KENYA: Religious Leaders Visit Kibera After Mosque and Church Torched

By Arnold Neliba

KIBERA, MARCH 28, 2023 (CISA)-Religious leaders in Kenya while calling for dialogue between President William Ruto and former Prime Minister Raila Odinga have urged politicians to stop aggressive political mobilization aimed at destabilizing national peace and security amid the ongoing demonstrations that have rocked the country in recent weeks.

While on a visit to assess the damages left after a church and mosque were torched in Kibera on Monday, March 27, the clerics under the umbrella body of the Inter-Religious Council of Kenya (IRCK) decried how places of worship have become scenes of ugly political contests.

“We start by condemning yesterday’s incidences of attack on the mosque and church. Those were incidences of destruction. Our wish is that the perpetrators repent. We know that the government is supposed to take steps in investigating the incidence and victims, but for us, we dedicate them to God,” said PCEA Moderator Rt Rev Thegu Mutahi flanked by religious leaders from other denominations.

PCEA Emmanuel Center and Masjid A-aqsa Mosque located along Karanja Road in Kibera were on the evening of March 27, attacked and burnt in the melee that ensued in the informal settlement following a day of demonstrations in the capital city Nairobi.

“We do not condemn them, and say they are evil, although we would want that evil that took place to be addressed so that we do not have a repeat of such actions. A lot of property has been destroyed and it will take time to rebuild,” he said calling on the government to bring the perpetrators to book.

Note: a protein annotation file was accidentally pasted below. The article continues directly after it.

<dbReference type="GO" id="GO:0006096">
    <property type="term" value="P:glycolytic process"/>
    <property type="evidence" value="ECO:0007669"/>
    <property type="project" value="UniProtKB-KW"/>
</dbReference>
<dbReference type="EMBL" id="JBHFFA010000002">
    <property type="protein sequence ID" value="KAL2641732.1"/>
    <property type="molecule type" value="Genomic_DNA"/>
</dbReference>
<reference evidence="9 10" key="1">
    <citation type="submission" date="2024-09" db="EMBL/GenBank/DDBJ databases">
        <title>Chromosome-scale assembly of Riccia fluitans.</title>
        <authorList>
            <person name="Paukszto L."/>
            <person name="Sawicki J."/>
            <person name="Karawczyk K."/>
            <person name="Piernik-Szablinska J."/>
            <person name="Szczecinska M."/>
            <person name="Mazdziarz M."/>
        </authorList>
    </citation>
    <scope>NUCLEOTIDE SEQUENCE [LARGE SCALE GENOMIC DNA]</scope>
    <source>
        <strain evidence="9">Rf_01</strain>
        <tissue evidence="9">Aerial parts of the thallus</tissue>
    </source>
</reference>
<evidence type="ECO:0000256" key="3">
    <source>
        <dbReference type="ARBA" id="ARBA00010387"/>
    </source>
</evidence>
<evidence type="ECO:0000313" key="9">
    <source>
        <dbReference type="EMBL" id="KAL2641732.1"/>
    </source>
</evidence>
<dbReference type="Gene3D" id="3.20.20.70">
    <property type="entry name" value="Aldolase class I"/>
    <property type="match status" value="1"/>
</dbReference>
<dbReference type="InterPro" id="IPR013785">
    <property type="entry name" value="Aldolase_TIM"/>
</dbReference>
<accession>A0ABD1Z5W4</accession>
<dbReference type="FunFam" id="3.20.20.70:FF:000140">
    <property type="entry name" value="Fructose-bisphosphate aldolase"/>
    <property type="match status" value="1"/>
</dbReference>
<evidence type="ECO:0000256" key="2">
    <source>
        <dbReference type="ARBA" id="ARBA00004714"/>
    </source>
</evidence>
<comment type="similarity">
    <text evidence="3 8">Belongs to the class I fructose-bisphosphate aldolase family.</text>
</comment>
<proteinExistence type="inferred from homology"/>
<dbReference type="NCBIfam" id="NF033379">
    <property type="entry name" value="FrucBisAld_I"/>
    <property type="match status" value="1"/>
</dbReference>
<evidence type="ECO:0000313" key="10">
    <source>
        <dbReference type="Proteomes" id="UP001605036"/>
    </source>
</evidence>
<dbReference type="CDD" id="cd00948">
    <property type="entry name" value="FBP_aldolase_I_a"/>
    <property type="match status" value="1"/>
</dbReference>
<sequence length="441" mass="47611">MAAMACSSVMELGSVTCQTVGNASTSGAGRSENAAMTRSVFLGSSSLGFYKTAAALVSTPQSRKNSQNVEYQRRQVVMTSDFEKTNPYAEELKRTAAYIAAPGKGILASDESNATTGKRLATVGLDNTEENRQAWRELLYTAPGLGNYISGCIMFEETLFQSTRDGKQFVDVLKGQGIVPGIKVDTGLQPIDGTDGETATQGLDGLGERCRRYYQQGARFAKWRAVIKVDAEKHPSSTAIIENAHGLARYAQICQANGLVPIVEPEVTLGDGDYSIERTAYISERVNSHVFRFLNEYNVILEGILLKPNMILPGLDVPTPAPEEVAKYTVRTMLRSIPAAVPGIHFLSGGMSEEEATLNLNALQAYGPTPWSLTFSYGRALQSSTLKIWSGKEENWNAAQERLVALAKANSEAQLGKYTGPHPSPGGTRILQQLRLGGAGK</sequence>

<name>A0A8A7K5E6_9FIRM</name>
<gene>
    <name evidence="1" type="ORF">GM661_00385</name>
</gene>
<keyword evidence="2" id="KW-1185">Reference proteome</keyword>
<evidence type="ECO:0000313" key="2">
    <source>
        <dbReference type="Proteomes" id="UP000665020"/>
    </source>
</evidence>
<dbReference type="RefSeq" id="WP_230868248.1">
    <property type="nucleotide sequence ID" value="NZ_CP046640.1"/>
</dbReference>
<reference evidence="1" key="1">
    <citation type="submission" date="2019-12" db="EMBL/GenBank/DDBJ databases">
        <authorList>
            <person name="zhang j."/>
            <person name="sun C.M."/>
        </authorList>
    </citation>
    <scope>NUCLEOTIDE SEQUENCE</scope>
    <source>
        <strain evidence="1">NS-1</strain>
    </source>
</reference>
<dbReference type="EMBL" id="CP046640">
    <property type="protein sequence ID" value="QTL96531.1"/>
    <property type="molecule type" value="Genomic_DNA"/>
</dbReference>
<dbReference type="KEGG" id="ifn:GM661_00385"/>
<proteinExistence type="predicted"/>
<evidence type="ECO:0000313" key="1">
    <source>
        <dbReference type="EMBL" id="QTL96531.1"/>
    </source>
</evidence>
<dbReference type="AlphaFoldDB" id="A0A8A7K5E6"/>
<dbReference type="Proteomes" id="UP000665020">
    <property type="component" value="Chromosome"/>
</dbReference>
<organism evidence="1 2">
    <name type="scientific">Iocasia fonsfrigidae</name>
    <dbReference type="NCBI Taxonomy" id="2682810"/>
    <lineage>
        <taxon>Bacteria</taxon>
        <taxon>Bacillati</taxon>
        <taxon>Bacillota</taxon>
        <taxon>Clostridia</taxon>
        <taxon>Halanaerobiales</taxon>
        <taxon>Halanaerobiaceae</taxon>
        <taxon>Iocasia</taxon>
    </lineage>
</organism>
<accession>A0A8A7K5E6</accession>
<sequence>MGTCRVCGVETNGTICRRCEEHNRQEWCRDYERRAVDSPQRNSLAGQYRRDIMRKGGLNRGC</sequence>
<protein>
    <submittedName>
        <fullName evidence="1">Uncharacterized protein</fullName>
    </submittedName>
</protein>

Recalling an appeal made by the National Council of Churches of Kenya (NCCK) for dialogue between the government and the opposition, the moderator blamed the two sides for the events that led to the burning of the mosque and church.

“We call on his excellencies President William Ruto and the former Prime Minister Raila Odinga to have unconditional meetup and discussion to quell political tensions in the country. They must meet and come together and talk. We demand,” he said on behalf of the religious leaders.

On the demonstrations scheduled to take place on Monday and Thursday every week, the clerics have implored the Azimio-One Kenya Alliance to call off the demonstrations and use alternative dispute resolution mechanisms to handle their grievances. They further warned religious leaders against being partisan in their engagement with either side of the political divide.

“Religious leaders to fully engage political leaders in a non-partisan way for the good of the country and offer inter-religious support to national leadership,” they said.

The faith leaders also admonished civil society groups to “stop being sucked into political persuasions but retain their position as the dependable nerve centres of good governance, leadership and national security advocacy.”

Monday, March 27, was the second of the Azimio protests, which have been marred by clashes between the police and protesters, destruction of property and general losses as most businesses remained closed in Nairobi.